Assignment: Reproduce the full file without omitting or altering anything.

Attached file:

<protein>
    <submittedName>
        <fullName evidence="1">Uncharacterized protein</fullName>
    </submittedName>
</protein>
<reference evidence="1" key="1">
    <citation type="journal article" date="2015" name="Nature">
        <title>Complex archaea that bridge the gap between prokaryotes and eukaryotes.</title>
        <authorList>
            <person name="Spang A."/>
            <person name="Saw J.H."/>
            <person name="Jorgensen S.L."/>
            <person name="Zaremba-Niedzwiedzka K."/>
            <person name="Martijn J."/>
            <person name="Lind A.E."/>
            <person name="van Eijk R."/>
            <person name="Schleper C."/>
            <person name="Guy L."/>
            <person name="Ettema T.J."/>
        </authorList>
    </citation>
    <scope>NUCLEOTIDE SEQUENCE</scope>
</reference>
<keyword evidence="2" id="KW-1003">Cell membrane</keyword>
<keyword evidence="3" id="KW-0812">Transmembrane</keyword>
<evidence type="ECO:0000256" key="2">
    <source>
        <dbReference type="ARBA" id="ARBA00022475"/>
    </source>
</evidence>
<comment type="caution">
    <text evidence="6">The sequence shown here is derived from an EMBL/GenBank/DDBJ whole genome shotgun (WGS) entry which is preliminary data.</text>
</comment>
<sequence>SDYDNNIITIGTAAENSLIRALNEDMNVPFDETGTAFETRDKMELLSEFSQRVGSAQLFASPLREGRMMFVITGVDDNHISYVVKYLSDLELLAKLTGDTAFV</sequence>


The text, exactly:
<protein>
    <submittedName>
        <fullName evidence="1">Uncharacterized protein</fullName>
    </submittedName>
</protein>
<reference evidence="1" key="1">
    <citation type="journal article" date="2015" name="Nature">
        <title>Complex archaea that bridge the gap between prokaryotes and eukaryotes.</title>
        <authorList>
            <person name="Spang A."/>
            <person name="Saw J.H."/>
            <person name="Jorgensen S.L."/>
            <person name="Zaremba-Niedzwiedzka K."/>
            <person name="Martijn J."/>
            <person name="Lind A.E."/>
            <person name="van Eijk R."/>
            <person name="Schleper C."/>
            <person name="Guy L."/>
            <person name="Ettema T.J."/>
        </authorList>
    </citation>
    <scope>NUCLEOTIDE SEQUENCE</scope>
</reference>
<keyword evidence="2" id="KW-1003">Cell membrane</keyword>
<keyword evidence="3" id="KW-0812">Transmembrane</keyword>
<evidence type="ECO:0000256" key="2">
    <source>
        <dbReference type="ARBA" id="ARBA00022475"/>
    </source>
</evidence>
<comment type="caution">
    <text evidence="6">The sequence shown here is derived from an EMBL/GenBank/DDBJ whole genome shotgun (WGS) entry which is preliminary data.</text>
</comment>
<sequence>SDYDNNIITIGTAAENSLIRALNEDMNVPFDETGTAFETRDKMELLSEFSQRVGSAQLFASPLREGRMMFVITGVDDNHISYVVKYLSDLELLAKLTGDTAFV</sequence>